Payday loans can be difficult to understand, and the costs associated with them can be incredibly burdensome. Prior to obtaining a payday loan, you should try to understand as much as possible about what you are actually going to be on the hook for. Here is an example of what potential costs could look like in Colorado:

There are three allowable costs in Colorado

• Finance Charges

• Interest Charges

• Maintenance Charges

Using the maximum loan amount of $500 and the minimum term of 6 months, potential costs could look like this:

1. Finance Charges can equal up to 20% of the first $300 and an additional 7.5% of the remaining $200. These are automatically earned on the date of the transaction.

$300 x 20% = $60

$200 x 7.5% = $15

This gives us $75 in finance charges

2. Interest Charges may also be charged at 45% per year for each loan; the charge is only applicable to the amount borrowed, and not any additional fees.

$500 x 45% = $225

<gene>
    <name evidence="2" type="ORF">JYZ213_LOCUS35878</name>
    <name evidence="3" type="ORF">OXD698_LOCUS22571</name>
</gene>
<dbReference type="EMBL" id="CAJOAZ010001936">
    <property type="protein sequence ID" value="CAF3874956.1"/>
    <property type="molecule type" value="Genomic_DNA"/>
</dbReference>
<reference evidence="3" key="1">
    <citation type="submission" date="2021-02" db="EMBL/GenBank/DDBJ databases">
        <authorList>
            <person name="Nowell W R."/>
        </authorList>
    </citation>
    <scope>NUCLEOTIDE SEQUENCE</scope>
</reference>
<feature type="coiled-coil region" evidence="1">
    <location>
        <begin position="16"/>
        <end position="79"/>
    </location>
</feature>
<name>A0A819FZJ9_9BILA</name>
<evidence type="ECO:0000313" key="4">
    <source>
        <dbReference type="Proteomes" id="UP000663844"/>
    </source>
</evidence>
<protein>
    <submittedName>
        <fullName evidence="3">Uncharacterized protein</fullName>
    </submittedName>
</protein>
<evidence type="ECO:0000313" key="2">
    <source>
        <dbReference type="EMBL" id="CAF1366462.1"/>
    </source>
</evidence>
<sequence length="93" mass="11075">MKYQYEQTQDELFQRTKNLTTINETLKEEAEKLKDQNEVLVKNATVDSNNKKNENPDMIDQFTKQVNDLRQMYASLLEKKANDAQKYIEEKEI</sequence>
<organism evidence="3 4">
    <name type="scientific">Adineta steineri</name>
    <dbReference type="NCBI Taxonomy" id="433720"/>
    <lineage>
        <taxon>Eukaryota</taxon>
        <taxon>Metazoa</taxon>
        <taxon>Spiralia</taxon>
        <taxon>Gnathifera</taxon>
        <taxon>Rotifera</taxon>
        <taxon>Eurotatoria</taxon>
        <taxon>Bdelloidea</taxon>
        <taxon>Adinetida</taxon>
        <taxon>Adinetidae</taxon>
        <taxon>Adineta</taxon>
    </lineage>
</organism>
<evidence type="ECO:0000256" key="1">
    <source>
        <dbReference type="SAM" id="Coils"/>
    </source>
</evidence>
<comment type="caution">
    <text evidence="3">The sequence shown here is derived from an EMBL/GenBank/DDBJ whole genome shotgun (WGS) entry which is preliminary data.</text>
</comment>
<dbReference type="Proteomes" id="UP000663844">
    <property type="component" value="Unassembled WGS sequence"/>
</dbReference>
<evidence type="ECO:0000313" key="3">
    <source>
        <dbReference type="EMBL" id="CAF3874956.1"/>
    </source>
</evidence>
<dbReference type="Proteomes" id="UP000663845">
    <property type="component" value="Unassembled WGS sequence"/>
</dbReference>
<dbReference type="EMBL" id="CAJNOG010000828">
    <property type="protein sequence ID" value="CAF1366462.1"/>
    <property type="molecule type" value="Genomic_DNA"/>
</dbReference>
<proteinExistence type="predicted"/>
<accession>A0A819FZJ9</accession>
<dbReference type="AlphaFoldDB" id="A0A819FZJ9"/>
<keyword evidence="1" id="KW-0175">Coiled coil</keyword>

$225 / 2 = $112.50 [if compounded annually]

This gives us $112.50 in interest charges.

3. Maintenance Charges of $7.50 per $100 borrowed is also allowed and only charged after the first month.

$7.50 x 5 = $37.50

There is a limit of $30/month

$30 x 5 = $150

These charges do not start until the second month

This gives us $150 in maintenance charges

The maximum cost allowable under Colorado law breaks down as follows:

$75 – Initial finance charges

$112.50 – Interest charges

$150 – Maintenance charges

**This gives a total cost of $337.50 for borrowing $500 for six months!!**

** This amounts to roughly 630%!!**

This means that in order to borrow $500, you will ultimately need to pay back $837.50. This is exactly why it is so important to know what you are on the hook for. The high cost can drive you into a cycle of needing a payday loan in order to pay off your previous payday loan.